By: Christa Hasenkopf, Nishka Sharma, Farah Kazi, Polash Mukerjee, and Michael Greenstone

Fine particulate air pollution (PM2.5) is the greatest external threat to public health with the average person on the planet losing more than 2 years of life expectancy according to the Air Quality Life Index, with the loss even higher at 3.1 years outside of OECD countries.

Why is reliable air quality monitoring so important for addressing air pollution? The history of progress on air pollution in countries including Japan, the United States, England, and China, reveals that improvements in air quality were preceded by the public demanding improvements and causing air quality to become a political priority. The foundation for these demands was data that illustrated the depth of the problem and then, later, data to assess progress. Thus, our theory of change is that closing air quality data gaps can allow people to lead healthier and longer lives.

The report outlines:

  • Why closing air quality data gaps is a key catalytic step
    for reducing the most human health-harming outdoor
    air pollutant, PM2.5. (Section 1);
  • The countries with the largest opportunities for a small,
    well-supported effort to effect positive national-level
    changes by closing data gaps, (Section 2);
  • The local actors who are well-poised to close these gaps
    (Section 3); and
  • Four guiding tenets for philanthropies on how to inject
    more resources into the space in a maximally effective
    way (Section 4).

Section 1 spells out the theory of change for how closing PM2.5 data gaps can create the foundation for—and in some cases directly spur—reductions in PM2.5 levels by sharing examples in countries across the world.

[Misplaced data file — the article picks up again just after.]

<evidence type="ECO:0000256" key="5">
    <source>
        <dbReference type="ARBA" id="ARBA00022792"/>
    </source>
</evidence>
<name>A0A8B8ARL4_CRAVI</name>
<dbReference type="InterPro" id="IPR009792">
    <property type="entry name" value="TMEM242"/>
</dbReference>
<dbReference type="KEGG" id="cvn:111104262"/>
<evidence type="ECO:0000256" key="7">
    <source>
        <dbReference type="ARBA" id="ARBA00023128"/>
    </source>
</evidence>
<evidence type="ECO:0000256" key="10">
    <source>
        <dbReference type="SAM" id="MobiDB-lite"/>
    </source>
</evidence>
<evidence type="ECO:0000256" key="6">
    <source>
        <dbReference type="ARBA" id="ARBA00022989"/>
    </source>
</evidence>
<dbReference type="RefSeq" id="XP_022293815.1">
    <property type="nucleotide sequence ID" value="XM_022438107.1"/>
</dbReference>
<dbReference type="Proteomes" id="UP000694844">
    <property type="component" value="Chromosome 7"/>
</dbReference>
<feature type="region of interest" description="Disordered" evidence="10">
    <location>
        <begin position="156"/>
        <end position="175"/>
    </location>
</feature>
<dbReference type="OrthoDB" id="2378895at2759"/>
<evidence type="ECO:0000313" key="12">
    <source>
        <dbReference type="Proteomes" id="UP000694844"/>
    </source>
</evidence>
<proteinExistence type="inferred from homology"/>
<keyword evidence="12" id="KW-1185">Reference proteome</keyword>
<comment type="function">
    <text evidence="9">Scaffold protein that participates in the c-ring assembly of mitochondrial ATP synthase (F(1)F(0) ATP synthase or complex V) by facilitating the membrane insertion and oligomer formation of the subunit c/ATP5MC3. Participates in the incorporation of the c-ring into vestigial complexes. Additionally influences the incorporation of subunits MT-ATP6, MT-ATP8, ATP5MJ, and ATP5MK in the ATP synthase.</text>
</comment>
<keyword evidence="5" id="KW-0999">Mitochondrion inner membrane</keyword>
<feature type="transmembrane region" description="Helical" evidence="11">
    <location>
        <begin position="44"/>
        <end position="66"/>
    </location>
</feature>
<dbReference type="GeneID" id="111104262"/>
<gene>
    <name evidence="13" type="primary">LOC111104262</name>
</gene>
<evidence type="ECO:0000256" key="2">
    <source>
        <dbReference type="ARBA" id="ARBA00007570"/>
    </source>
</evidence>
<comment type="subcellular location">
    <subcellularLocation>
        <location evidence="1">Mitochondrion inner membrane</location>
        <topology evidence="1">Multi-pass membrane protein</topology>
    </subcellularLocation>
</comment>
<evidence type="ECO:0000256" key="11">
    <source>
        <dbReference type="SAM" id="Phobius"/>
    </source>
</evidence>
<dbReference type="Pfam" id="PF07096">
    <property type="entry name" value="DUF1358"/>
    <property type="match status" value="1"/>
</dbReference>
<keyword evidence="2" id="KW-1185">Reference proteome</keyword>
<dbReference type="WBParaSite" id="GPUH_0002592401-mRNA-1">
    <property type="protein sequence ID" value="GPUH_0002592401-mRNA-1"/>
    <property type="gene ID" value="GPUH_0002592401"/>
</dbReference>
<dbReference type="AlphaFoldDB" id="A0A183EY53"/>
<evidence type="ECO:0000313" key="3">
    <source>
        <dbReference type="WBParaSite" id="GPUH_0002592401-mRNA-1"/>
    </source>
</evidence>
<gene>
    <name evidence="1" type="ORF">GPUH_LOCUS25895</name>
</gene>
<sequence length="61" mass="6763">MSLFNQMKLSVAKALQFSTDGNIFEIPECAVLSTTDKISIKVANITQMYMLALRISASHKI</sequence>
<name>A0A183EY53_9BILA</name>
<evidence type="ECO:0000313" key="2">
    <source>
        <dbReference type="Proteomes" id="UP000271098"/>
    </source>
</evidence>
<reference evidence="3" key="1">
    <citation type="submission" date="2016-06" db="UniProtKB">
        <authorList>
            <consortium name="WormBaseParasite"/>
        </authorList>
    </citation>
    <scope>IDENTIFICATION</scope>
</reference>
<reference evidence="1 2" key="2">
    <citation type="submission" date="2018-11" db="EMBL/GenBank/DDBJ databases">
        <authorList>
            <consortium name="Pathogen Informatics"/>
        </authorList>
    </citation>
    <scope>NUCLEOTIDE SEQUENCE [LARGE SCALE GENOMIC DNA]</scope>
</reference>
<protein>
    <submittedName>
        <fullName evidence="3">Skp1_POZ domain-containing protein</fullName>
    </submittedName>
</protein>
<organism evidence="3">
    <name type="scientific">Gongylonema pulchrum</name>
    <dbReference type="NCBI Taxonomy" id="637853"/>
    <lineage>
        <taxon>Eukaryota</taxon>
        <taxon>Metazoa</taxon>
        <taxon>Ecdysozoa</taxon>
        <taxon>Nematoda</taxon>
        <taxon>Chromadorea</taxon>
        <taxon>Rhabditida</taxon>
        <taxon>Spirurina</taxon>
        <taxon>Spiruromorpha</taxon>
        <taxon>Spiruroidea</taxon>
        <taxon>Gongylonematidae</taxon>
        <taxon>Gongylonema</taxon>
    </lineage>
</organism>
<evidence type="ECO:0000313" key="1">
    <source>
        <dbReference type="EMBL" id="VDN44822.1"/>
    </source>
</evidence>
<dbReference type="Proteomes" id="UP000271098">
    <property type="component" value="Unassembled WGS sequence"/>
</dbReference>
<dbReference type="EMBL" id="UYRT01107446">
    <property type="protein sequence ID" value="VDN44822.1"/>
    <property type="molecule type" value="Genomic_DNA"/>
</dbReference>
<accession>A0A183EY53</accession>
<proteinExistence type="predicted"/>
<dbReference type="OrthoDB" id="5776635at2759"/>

In Section 2, we identify 46 countries where there are especially high opportunities for relatively small investments to support local actors in building the necessary data infrastructure to advance policy that reduces PM2.5 pollution. 838 million citizens in these 46 high opportunity countries
breathe air with PM2.5 levels that are 4 times higher than the World Health Organization (WHO) guideline. Sixty-one percent of high opportunity countries are located in Africa, 22 percent in Asia, 15 percent in Latin America, and 2 percent in Europe. Meanwhile, across all of these countries, there are a total of only 30 government-run PM2.5 monitors. In comparison, the country of Finland, one of the few countries that already meets the WHO guideline for PM2.5, has more monitors for its population whose size is 1/152ndth of those 46 countries. Seventy-four percent of these high opportunity countries receive less than 100,000 USD annually from international donors to address outdoor air pollution (100,000 USD is a rough threshold for the amount needed to sustainably run a single government-grade PM2.5 monitor each year). In fact, the combined total outdoor air pollution funds from international donors known to be received annually by these 34 countries is less than 73,000 USD.

Section 3 analyzes a landscape of 75 local actors working on closing PM2.5 data gaps within their country and share the results of 26 in-depth interviews to identify challenges and opportunities, and spotlights several local efforts globally. The most frequently cited amount of funding that local actors would find meaningful to their work was 50,000-100,000 USD per year. As a point of comparison, the entire African continent currently receives less than 300,000 USD in philanthropic funding annually for addressing outdoor air pollution.

Section 4 puts these geographical and local actor analyses together from a funder’s perspective. It finds that a 4 to 8 million USD annual injection of funding could make substantial progress in closing country-level PM2.5 data gaps across the world. It also finds that if even one effort in one small country were to catalyze clean air action that modestly lowered their national annual PM2.5 levels, the avoided health damages in that one country alone would offset the cost of that annual global injection of funding. Section 4 also provides four guiding tenets for entities interested in funding in this space.

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